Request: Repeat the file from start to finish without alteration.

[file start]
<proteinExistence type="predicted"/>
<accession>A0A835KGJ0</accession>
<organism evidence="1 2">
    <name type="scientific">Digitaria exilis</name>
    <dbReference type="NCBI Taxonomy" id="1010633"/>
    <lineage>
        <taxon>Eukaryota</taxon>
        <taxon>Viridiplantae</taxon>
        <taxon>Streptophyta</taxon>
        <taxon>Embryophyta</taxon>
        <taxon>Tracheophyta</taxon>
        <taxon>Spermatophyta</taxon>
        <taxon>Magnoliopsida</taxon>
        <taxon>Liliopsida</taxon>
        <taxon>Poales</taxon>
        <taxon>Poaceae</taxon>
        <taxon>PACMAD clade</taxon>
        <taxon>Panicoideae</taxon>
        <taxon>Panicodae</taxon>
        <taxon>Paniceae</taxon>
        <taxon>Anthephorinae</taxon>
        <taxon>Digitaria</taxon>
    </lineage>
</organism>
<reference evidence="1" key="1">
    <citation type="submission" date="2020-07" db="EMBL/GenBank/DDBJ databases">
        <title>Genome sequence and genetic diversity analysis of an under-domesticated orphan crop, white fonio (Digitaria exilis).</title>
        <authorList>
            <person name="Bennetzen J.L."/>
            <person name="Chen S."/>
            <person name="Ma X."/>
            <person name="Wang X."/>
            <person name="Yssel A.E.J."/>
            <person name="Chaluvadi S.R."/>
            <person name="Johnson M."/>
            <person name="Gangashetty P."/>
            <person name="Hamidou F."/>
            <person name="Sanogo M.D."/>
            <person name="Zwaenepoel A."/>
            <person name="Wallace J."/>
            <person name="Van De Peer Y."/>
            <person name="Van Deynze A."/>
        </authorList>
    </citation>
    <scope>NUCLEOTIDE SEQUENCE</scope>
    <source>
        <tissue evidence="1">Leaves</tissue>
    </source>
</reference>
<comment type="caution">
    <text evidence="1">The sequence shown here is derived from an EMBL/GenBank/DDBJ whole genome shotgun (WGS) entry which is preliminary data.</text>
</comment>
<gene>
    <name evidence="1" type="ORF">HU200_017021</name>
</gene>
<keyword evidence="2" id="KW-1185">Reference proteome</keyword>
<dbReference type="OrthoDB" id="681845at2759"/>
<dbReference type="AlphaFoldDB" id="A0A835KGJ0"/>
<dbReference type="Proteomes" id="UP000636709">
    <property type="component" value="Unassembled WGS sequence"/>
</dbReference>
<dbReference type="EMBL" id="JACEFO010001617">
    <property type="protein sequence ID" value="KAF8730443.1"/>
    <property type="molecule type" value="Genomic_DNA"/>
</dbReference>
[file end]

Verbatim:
<proteinExistence type="predicted"/>
<accession>A0A835KGJ0</accession>
<organism evidence="1 2">
    <name type="scientific">Digitaria exilis</name>
    <dbReference type="NCBI Taxonomy" id="1010633"/>
    <lineage>
        <taxon>Eukaryota</taxon>
        <taxon>Viridiplantae</taxon>
        <taxon>Streptophyta</taxon>
        <taxon>Embryophyta</taxon>
        <taxon>Tracheophyta</taxon>
        <taxon>Spermatophyta</taxon>
        <taxon>Magnoliopsida</taxon>
        <taxon>Liliopsida</taxon>
        <taxon>Poales</taxon>
        <taxon>Poaceae</taxon>
        <taxon>PACMAD clade</taxon>
        <taxon>Panicoideae</taxon>
        <taxon>Panicodae</taxon>
        <taxon>Paniceae</taxon>
        <taxon>Anthephorinae</taxon>
        <taxon>Digitaria</taxon>
    </lineage>
</organism>
<reference evidence="1" key="1">
    <citation type="submission" date="2020-07" db="EMBL/GenBank/DDBJ databases">
        <title>Genome sequence and genetic diversity analysis of an under-domesticated orphan crop, white fonio (Digitaria exilis).</title>
        <authorList>
            <person name="Bennetzen J.L."/>
            <person name="Chen S."/>
            <person name="Ma X."/>
            <person name="Wang X."/>
            <person name="Yssel A.E.J."/>
            <person name="Chaluvadi S.R."/>
            <person name="Johnson M."/>
            <person name="Gangashetty P."/>
            <person name="Hamidou F."/>
            <person name="Sanogo M.D."/>
            <person name="Zwaenepoel A."/>
            <person name="Wallace J."/>
            <person name="Van De Peer Y."/>
            <person name="Van Deynze A."/>
        </authorList>
    </citation>
    <scope>NUCLEOTIDE SEQUENCE</scope>
    <source>
        <tissue evidence="1">Leaves</tissue>
    </source>
</reference>
<comment type="caution">
    <text evidence="1">The sequence shown here is derived from an EMBL/GenBank/DDBJ whole genome shotgun (WGS) entry which is preliminary data.</text>
</comment>
<gene>
    <name evidence="1" type="ORF">HU200_017021</name>
</gene>
<keyword evidence="2" id="KW-1185">Reference proteome</keyword>
<dbReference type="OrthoDB" id="681845at2759"/>
<dbReference type="AlphaFoldDB" id="A0A835KGJ0"/>
<dbReference type="Proteomes" id="UP000636709">
    <property type="component" value="Unassembled WGS sequence"/>
</dbReference>
<dbReference type="EMBL" id="JACEFO010001617">
    <property type="protein sequence ID" value="KAF8730443.1"/>
    <property type="molecule type" value="Genomic_DNA"/>
</dbReference>